“… Spain, so long obsessed with the unity of authority, will loosen itself one day into a federal state… this redistribution of its powers will prove to be the most distinctly Spanish contribution to the progress of the nation states.” – Jan Morris – ‘Spain
I had been to Catalonia before but on that occasion without knowing as much as I do now I had a lot to learn. That within the Spanish Constitution it is defined as a ‘Nationality’ and enjoys significant regional autonomy it has its own distinct language and is culturally very different to the Spain of Castile. There is no mention here of El Cid or Don Quixote but rather of Antoni Gaudi and Salvador Dali and in 2012 the Catalan parliament even banned the iconic Spanish sport of bull fighting.
A bit of quick history – Catalonia was created by Charlemagne as a buffer state to protect the northern Frankish Empire from the threat of further northern expansion by the Moors and like all buffer states that has meant a turbulent history, squeezed between more powerful neighbours, its borders frequently rearranged, dismantled, absorbed and passed back and forth like a baton in a relay race depending upon the prevailing balance of power.
In 1492 Catholic Spain was united through the marriage of Ferdinand and Isabella and the new power based in Madrid favoured Seville and Cadiz over Catalonia for monopoly of the New World trade routes and sea there power gradually declined, later there was conflict with Madrid again during the Thirty Year’s War and then The War of The Spanish Succession when Catalonia seemed to have an unfortunate tendency to back the losing side and then suffer the inevitable consequences when it came to peace and settlement.
During and after the Spanish Civil War Catalonia was one of the last Republican and Socialist areas to fall to the Nationalists of General Franco and then paid the price through years of recriminations, subjugation and suppression of its language and culture as the fascist government in Madrid set out to stamp the authority of Castile on its troublesome region.
The most recent conflict came very recently. A controversial independence referendum was held in October 2017, declared illegal one month later and suspended by the Constitutional Court of Spain because it breached the 1978 Constitution. In October, the Court suspended the Catalan Parliament after President Carles Puigdemont signed a declaration of independence.
In response the Prime Minister of Spain, Mariano Rajoy dismissed the Executive Council of Catalonia, dissolving the Parliament of Catalonia. The referendum led to the arrests of several pro-independence politicians and Puigdemont fled into exile in Belgium.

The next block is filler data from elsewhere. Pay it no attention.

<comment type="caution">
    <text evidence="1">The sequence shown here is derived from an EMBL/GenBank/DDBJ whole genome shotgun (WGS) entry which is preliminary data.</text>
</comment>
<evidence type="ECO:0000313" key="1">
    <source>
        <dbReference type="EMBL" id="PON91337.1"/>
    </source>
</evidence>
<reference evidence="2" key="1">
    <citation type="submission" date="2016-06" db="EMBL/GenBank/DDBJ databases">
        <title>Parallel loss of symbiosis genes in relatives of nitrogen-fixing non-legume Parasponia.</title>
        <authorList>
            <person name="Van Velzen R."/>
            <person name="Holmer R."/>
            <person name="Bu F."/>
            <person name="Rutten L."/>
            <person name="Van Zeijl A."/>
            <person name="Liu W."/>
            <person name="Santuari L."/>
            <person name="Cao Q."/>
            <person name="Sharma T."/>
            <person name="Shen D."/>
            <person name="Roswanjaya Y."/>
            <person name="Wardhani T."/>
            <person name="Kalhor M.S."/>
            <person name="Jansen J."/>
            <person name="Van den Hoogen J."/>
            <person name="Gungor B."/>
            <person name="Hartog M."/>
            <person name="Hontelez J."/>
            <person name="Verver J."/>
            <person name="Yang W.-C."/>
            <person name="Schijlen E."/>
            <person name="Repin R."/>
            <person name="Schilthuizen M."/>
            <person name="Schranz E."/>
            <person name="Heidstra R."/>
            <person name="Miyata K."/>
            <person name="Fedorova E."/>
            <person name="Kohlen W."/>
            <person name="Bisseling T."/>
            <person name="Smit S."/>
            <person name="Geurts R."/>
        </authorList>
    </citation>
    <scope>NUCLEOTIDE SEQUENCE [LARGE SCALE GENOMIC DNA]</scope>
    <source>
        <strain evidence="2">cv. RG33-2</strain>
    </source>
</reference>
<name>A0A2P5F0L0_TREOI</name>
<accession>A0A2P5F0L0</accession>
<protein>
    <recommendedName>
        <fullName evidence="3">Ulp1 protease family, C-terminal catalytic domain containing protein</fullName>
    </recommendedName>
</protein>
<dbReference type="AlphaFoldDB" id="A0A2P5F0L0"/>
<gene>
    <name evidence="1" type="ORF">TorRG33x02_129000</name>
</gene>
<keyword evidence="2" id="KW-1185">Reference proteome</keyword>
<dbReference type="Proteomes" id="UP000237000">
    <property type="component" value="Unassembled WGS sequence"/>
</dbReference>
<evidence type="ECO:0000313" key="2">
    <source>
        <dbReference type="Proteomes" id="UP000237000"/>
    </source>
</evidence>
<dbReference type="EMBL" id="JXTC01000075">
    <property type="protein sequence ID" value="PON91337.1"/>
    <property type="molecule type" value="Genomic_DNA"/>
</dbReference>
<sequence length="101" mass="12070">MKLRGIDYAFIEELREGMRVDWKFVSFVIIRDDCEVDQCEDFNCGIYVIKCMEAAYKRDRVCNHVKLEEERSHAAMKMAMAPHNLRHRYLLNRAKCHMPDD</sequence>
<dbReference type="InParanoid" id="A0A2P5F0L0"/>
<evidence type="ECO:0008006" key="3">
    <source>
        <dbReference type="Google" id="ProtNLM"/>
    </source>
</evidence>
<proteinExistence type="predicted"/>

Today the concept of independent Catalonia is not recognized or supported by the European Union or the international community, which regards the region as an integral part of the Kingdom of Spain.
Everywhere in Barcelona there are a lot of buildings draped with the red and gold flag of Catalonia, some already anticipating a successful transition to independence and rather prematurely announcing themselves as ‘A New State for Europe’. Everywhere there are Catalan flags and symbols, Catalan always comes first in guide books and menus, shops don’t sell King Felipe souvenirs, on official guides the flag of Spain is almost always defaced and the away team colours of FC Barcelona are the red and gold of Catalonia.
Here in Barcelona the hotel staff told me that they considered themselves to be Catalan first and Spanish second although they feared that any referendum for independence would ultimately fail because of the inherent conservatism of the older generation and because, whatever the outcome of a vote, Madrid would simply never allow it.
I have to conclude that Catalonia certainly doesn’t feel like the classic Spain of Castile but then again Andalusia doesn’t actually feel like the classic Spain of Castile either. I have now visited fifteen of the seventeen Autonomous Communities and I would find it very difficult to choose one that I might then suggest is most representative of the usual English vision and expectation of Spain. Castile must come close, or perhaps Valencia or even Extremadura, certainly not Galicia, Asturias, Cantabria or the Basque Country and I am yet to travel to La Rioja or Navarre so cannot offer an opinion on these.
As well as history, economics is a major driving force behind the independence movement because Catalonia is one of the most prosperous of the Spanish Communities and although it enjoys considerable autonomy it resents contributing almost 20% of revenues paid to Madrid and feels hard done by in terms of inward investment in their region in return.
It is the sixth largest region, has the sixth largest coastline and is sixth largest by population density (second overall after Andalusia). If it were to achieve independence it would be the twelfth smallest state in Europe just slightly larger than Belgium but a bit smaller than the Netherlands, it would have ninety of Spain’s five hundred and fifty blue flag beaches (16%) and six of its forty-four World Heritage sites (14%).
This is me with two life size figures dressed in Catalan National Costume…